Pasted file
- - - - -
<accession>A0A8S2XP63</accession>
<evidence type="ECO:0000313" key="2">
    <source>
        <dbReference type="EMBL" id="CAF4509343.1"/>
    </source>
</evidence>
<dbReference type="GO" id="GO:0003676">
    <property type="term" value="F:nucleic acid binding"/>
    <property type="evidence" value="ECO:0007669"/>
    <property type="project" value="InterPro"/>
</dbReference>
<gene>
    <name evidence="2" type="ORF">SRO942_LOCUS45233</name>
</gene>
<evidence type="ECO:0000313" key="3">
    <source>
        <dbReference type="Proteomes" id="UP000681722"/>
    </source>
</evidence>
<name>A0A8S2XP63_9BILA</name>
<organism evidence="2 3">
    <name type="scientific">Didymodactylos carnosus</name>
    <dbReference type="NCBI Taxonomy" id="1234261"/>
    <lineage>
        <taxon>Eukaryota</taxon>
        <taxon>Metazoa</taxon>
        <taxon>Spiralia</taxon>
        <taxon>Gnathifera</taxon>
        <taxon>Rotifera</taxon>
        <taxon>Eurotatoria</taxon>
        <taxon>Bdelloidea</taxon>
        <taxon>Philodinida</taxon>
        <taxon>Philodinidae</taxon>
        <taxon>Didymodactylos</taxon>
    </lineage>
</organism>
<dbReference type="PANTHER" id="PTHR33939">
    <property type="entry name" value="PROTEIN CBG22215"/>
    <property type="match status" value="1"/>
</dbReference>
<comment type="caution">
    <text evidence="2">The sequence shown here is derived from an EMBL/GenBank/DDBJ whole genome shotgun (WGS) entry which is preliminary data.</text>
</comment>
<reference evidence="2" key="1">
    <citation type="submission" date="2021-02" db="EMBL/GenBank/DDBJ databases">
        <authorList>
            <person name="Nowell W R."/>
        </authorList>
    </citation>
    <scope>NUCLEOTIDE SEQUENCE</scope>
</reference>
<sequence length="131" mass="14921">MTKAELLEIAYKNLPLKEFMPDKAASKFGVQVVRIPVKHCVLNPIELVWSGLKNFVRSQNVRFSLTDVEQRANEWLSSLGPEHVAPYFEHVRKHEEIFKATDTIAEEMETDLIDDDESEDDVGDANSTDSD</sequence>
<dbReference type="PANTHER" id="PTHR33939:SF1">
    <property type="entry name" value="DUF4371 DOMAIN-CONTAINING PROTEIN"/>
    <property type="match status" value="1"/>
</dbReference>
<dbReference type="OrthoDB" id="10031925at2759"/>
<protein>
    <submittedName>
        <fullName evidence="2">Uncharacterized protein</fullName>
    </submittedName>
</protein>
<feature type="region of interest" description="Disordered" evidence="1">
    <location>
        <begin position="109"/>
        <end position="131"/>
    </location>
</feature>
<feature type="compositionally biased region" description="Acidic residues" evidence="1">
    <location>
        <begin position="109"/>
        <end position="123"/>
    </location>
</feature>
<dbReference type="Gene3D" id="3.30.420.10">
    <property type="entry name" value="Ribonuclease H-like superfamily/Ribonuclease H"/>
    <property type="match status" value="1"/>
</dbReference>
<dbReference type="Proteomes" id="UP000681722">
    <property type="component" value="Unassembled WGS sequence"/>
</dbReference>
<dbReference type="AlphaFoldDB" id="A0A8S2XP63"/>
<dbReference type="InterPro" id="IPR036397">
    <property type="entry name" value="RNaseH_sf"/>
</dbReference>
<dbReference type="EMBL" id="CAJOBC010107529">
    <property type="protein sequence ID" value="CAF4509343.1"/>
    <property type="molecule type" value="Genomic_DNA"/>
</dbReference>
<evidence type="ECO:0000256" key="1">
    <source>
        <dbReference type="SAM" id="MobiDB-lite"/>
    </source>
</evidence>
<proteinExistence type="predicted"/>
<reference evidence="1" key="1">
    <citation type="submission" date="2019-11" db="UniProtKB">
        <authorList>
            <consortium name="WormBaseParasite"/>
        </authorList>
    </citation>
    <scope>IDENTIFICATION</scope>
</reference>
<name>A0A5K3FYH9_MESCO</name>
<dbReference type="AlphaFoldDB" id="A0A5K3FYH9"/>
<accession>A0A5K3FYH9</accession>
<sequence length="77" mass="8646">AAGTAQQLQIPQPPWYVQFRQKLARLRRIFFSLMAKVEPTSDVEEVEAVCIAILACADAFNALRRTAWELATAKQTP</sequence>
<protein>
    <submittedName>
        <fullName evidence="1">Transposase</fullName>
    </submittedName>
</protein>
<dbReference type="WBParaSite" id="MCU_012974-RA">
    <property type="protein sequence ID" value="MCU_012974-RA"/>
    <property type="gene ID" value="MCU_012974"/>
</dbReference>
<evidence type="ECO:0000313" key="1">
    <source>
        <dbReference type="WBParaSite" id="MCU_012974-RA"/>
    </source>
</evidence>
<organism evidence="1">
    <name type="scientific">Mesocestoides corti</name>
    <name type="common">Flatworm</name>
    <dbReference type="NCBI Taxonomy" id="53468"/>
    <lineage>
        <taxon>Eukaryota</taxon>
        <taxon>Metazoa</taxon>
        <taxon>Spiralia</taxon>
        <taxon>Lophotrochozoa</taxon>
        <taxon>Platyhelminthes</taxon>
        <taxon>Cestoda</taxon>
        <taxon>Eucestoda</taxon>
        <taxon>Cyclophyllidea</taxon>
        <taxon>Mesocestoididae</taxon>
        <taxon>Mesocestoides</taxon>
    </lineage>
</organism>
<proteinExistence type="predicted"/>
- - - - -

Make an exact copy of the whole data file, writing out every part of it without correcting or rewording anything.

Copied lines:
<accession>A0A8S2XP63</accession>
<evidence type="ECO:0000313" key="2">
    <source>
        <dbReference type="EMBL" id="CAF4509343.1"/>
    </source>
</evidence>
<dbReference type="GO" id="GO:0003676">
    <property type="term" value="F:nucleic acid binding"/>
    <property type="evidence" value="ECO:0007669"/>
    <property type="project" value="InterPro"/>
</dbReference>
<gene>
    <name evidence="2" type="ORF">SRO942_LOCUS45233</name>
</gene>
<evidence type="ECO:0000313" key="3">
    <source>
        <dbReference type="Proteomes" id="UP000681722"/>
    </source>
</evidence>
<name>A0A8S2XP63_9BILA</name>
<organism evidence="2 3">
    <name type="scientific">Didymodactylos carnosus</name>
    <dbReference type="NCBI Taxonomy" id="1234261"/>
    <lineage>
        <taxon>Eukaryota</taxon>
        <taxon>Metazoa</taxon>
        <taxon>Spiralia</taxon>
        <taxon>Gnathifera</taxon>
        <taxon>Rotifera</taxon>
        <taxon>Eurotatoria</taxon>
        <taxon>Bdelloidea</taxon>
        <taxon>Philodinida</taxon>
        <taxon>Philodinidae</taxon>
        <taxon>Didymodactylos</taxon>
    </lineage>
</organism>
<dbReference type="PANTHER" id="PTHR33939">
    <property type="entry name" value="PROTEIN CBG22215"/>
    <property type="match status" value="1"/>
</dbReference>
<comment type="caution">
    <text evidence="2">The sequence shown here is derived from an EMBL/GenBank/DDBJ whole genome shotgun (WGS) entry which is preliminary data.</text>
</comment>
<reference evidence="2" key="1">
    <citation type="submission" date="2021-02" db="EMBL/GenBank/DDBJ databases">
        <authorList>
            <person name="Nowell W R."/>
        </authorList>
    </citation>
    <scope>NUCLEOTIDE SEQUENCE</scope>
</reference>
<sequence length="131" mass="14921">MTKAELLEIAYKNLPLKEFMPDKAASKFGVQVVRIPVKHCVLNPIELVWSGLKNFVRSQNVRFSLTDVEQRANEWLSSLGPEHVAPYFEHVRKHEEIFKATDTIAEEMETDLIDDDESEDDVGDANSTDSD</sequence>
<dbReference type="PANTHER" id="PTHR33939:SF1">
    <property type="entry name" value="DUF4371 DOMAIN-CONTAINING PROTEIN"/>
    <property type="match status" value="1"/>
</dbReference>
<dbReference type="OrthoDB" id="10031925at2759"/>
<protein>
    <submittedName>
        <fullName evidence="2">Uncharacterized protein</fullName>
    </submittedName>
</protein>
<feature type="region of interest" description="Disordered" evidence="1">
    <location>
        <begin position="109"/>
        <end position="131"/>
    </location>
</feature>
<feature type="compositionally biased region" description="Acidic residues" evidence="1">
    <location>
        <begin position="109"/>
        <end position="123"/>
    </location>
</feature>
<dbReference type="Gene3D" id="3.30.420.10">
    <property type="entry name" value="Ribonuclease H-like superfamily/Ribonuclease H"/>
    <property type="match status" value="1"/>
</dbReference>
<dbReference type="Proteomes" id="UP000681722">
    <property type="component" value="Unassembled WGS sequence"/>
</dbReference>
<dbReference type="AlphaFoldDB" id="A0A8S2XP63"/>
<dbReference type="InterPro" id="IPR036397">
    <property type="entry name" value="RNaseH_sf"/>
</dbReference>
<dbReference type="EMBL" id="CAJOBC010107529">
    <property type="protein sequence ID" value="CAF4509343.1"/>
    <property type="molecule type" value="Genomic_DNA"/>
</dbReference>
<evidence type="ECO:0000256" key="1">
    <source>
        <dbReference type="SAM" id="MobiDB-lite"/>
    </source>
</evidence>
<proteinExistence type="predicted"/>
<reference evidence="1" key="1">
    <citation type="submission" date="2019-11" db="UniProtKB">
        <authorList>
            <consortium name="WormBaseParasite"/>
        </authorList>
    </citation>
    <scope>IDENTIFICATION</scope>
</reference>
<name>A0A5K3FYH9_MESCO</name>
<dbReference type="AlphaFoldDB" id="A0A5K3FYH9"/>
<accession>A0A5K3FYH9</accession>
<sequence length="77" mass="8646">AAGTAQQLQIPQPPWYVQFRQKLARLRRIFFSLMAKVEPTSDVEEVEAVCIAILACADAFNALRRTAWELATAKQTP</sequence>
<protein>
    <submittedName>
        <fullName evidence="1">Transposase</fullName>
    </submittedName>
</protein>
<dbReference type="WBParaSite" id="MCU_012974-RA">
    <property type="protein sequence ID" value="MCU_012974-RA"/>
    <property type="gene ID" value="MCU_012974"/>
</dbReference>
<evidence type="ECO:0000313" key="1">
    <source>
        <dbReference type="WBParaSite" id="MCU_012974-RA"/>
    </source>
</evidence>
<organism evidence="1">
    <name type="scientific">Mesocestoides corti</name>
    <name type="common">Flatworm</name>
    <dbReference type="NCBI Taxonomy" id="53468"/>
    <lineage>
        <taxon>Eukaryota</taxon>
        <taxon>Metazoa</taxon>
        <taxon>Spiralia</taxon>
        <taxon>Lophotrochozoa</taxon>
        <taxon>Platyhelminthes</taxon>
        <taxon>Cestoda</taxon>
        <taxon>Eucestoda</taxon>
        <taxon>Cyclophyllidea</taxon>
        <taxon>Mesocestoididae</taxon>
        <taxon>Mesocestoides</taxon>
    </lineage>
</organism>
<proteinExistence type="predicted"/>